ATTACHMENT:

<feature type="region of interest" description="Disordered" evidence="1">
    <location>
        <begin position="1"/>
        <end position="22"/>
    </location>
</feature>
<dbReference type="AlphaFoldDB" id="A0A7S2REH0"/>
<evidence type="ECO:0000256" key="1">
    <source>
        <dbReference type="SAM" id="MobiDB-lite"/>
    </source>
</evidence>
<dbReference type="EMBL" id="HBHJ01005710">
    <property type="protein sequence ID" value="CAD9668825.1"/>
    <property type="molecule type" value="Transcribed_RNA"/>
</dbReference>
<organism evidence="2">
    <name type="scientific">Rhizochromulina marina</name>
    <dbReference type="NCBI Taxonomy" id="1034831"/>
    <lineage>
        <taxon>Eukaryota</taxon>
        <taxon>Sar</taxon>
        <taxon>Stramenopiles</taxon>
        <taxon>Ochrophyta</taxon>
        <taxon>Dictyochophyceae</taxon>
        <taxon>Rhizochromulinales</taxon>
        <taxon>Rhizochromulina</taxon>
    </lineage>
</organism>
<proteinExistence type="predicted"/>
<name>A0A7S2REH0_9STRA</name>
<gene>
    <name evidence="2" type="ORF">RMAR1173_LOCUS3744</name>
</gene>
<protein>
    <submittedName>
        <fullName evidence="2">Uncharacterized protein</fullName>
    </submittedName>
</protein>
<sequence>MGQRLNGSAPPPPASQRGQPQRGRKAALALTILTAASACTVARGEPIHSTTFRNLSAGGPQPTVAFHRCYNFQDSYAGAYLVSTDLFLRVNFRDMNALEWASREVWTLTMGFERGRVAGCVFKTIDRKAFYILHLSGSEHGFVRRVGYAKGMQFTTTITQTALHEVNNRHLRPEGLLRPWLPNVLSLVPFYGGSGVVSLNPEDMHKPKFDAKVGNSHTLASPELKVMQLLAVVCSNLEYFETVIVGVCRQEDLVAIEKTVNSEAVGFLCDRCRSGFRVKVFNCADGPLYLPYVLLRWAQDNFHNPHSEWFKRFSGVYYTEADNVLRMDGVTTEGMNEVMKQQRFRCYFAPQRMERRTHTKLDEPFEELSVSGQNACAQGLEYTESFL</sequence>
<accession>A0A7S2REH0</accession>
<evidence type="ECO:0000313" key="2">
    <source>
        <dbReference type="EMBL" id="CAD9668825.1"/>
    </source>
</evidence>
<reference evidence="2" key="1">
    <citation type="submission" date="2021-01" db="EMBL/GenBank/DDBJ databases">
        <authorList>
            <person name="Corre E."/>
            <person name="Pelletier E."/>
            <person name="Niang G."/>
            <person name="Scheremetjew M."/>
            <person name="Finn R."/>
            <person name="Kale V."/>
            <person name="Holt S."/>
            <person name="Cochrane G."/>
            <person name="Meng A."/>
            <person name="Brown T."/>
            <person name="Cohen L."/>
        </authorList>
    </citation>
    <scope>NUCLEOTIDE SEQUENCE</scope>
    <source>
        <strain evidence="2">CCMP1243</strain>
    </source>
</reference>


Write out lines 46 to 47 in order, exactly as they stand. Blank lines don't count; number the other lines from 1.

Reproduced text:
</evidence>
<reference evidence="2" key="1">